- The Washington Times - Friday, November 24, 2000

LOS ANGELES He was one of rock's bad boys, a guitarist with a penchant for earsplitting riffs, drugs and girls.

At 38, Cecil "CC" DeVille says he is older and wiser. Clean and sober for five years, he has formed a new band, Samantha 7, with a decidedly different pop-music sound than the power-rock ballads of his '80s glam-rock band Poison, known for its members' makeup and long hair as much as for its music.

Sitting alone at a conference table at a Hollywood studio, Mr. DeVille, dressed in leather pants and a sleeveless shirt, his hair bleached white, looks back on the past and ahead to the future.

"I've had five years to look at what I had done," he says. "There wasn't much to be proud about other than the music … and even that wasn't the best I could have done."

Yet his gravelly voice, flailing hand and body gestures, and rapid-fire conversation paint a picture of a guy who still loves performing before an audience of thousands or just one.

"He's always up," says bass player Krys Baratto, who along with Mr. DeVille and drummer Francis Ruiz form Samantha 7. "That was CC on like level two. You should see him when he's a level 10. It's nonstop."

Mr. DeVille was born Bruce Anthony Johannesson in Brooklyn, N.Y. At 19, he moved to Hollywood and took the stage name Cecil DeVille, a play on the name of director Cecil B. De Mille.

In the mid-'80s, he joined singer Bret Michaels, drummer Rikki Rockett and bassist Bobby Dall to write "Talk Dirty to Me," one of Poison's first hits.

Within years, though, the union was falling apart. Known for his over-the-top antics, Mr. DeVille played a different song than the rest of the band during a live performance on an MTV awards show. He was booted off the tour bus in a swamp. By the early '90s, he had been kicked out of the band and was battling drug and alcohol addiction.

"It took a long time for me to realize I was unhappy. I wasn't doing the music I wanted to," Mr. DeVille says.

Last year, he reunited with Poison for "Power to the People," the band's first new album in nearly eight years, and he toured to promote the CD.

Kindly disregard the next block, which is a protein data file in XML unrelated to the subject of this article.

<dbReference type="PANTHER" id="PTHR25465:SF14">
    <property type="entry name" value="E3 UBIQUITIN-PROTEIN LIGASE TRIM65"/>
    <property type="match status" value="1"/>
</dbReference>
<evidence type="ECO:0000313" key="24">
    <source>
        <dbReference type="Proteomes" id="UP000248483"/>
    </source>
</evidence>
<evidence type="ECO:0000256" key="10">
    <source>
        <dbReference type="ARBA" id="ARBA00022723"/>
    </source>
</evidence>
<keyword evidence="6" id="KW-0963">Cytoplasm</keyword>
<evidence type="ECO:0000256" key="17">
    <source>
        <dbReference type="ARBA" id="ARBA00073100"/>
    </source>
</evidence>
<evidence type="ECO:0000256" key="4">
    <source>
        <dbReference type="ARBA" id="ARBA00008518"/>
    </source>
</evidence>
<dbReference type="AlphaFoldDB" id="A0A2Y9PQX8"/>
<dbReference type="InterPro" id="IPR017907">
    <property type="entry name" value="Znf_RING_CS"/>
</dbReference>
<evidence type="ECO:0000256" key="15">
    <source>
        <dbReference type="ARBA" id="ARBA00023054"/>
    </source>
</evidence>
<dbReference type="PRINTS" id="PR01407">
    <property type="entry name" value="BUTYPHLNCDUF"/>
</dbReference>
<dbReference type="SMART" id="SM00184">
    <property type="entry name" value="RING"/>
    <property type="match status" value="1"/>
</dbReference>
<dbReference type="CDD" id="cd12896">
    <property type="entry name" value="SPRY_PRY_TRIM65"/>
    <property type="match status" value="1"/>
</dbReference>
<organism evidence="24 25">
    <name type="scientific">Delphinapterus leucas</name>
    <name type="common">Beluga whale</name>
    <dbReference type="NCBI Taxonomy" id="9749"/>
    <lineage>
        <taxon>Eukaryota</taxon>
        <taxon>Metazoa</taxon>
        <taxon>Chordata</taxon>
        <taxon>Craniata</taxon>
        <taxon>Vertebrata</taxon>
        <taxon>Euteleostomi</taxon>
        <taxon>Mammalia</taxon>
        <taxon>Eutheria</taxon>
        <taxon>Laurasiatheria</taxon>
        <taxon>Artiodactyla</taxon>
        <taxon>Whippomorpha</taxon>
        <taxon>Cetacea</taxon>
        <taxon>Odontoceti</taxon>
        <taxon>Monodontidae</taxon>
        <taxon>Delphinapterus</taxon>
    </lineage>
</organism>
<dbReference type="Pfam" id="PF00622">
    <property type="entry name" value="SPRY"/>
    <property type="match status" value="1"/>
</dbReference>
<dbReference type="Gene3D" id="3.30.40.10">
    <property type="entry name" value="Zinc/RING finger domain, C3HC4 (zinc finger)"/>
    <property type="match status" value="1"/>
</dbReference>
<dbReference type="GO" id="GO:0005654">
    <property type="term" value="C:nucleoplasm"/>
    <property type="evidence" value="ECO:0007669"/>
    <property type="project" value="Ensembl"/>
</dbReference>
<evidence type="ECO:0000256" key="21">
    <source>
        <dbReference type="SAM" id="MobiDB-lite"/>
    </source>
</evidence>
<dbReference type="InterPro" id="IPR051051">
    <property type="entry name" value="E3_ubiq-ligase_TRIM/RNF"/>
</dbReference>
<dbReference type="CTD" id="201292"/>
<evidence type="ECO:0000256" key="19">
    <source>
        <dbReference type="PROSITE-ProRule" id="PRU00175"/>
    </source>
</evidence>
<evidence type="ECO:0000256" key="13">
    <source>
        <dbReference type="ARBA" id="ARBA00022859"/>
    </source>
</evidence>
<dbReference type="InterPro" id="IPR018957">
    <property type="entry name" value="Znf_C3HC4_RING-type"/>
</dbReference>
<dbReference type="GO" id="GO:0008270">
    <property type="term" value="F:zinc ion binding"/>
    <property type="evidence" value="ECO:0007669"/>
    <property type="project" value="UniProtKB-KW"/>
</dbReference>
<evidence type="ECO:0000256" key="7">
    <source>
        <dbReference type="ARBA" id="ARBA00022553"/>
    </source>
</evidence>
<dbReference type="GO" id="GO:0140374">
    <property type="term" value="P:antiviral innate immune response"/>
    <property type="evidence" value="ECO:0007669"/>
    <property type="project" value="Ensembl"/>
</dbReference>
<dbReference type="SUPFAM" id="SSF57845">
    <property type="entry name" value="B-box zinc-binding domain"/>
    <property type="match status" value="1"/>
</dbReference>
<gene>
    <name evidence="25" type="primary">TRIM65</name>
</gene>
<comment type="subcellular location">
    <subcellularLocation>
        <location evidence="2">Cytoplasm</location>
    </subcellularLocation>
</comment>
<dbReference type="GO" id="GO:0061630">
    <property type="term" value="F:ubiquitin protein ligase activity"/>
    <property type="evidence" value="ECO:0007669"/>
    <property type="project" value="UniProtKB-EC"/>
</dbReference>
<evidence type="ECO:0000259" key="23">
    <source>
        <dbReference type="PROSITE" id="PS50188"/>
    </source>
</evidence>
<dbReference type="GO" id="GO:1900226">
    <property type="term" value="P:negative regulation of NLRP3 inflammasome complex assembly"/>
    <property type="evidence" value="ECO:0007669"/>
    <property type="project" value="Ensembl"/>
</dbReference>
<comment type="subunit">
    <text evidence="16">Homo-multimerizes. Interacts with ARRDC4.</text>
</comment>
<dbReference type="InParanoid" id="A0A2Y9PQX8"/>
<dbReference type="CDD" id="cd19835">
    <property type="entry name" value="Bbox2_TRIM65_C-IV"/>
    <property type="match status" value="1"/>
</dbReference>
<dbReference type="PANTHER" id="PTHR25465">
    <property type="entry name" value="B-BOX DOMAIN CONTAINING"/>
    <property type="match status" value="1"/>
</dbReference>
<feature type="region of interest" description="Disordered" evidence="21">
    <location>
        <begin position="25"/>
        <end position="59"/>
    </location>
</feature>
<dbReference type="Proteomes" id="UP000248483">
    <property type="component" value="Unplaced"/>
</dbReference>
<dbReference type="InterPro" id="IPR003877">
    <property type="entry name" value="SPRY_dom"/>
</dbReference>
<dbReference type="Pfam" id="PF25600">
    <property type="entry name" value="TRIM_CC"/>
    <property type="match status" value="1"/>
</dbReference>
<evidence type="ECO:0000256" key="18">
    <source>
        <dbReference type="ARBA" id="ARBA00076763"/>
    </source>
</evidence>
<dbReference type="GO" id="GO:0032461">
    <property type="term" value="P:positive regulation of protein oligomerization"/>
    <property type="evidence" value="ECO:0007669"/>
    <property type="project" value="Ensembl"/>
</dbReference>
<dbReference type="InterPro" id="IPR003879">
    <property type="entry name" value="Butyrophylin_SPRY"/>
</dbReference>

"Poison's my day job. I do that so I can do this Samantha 7 thing at night," he says.

With Samantha 7's tour in support of its self-titled debut album, Mr. DeVille has the opportunity to put on his own show.

He's starting at the bottom of the ladder: no stadium tours, no hit songs. "You can't fall down from zero," he says. "I knew I had to do something different, playing less pyrotechnical guitar and performing less cowboy-rock ballads."

The outcome is a balance between the show-driven spectacle of Poison and music-driven grunge performances.

Mr. DeVille, who wrote and sings all the songs on the "Samantha 7" CD, uses his stories of fame, loss and redemption and adds a touch of humor.

"Framed" is the story of a man who gets caught cheating and tries to talk his way out of trouble by telling his girlfriend he was framed.

"I Wanna Be Famous" is "very anti-rock star," Mr. DeVille says, because saying you want to be famous "is the one thing you aren't supposed to do."

For all the album's light touches, though, the song that reveals Mr. DeVille's depth is the darker track "Hanging on to Jane," a song about parent and child and the pain that comes from growing up.

While Mr. DeVille says these songs aren't likely to reach the rock-anthem stature of Poison's "Unskinny Bop" and "Something to Believe In," he's confident they will stand on their own merits.

"Look, I used to think success was measured by how many No. 1 hits you had. How much money you had, how many girls you had.

"Now I know success is the journey."

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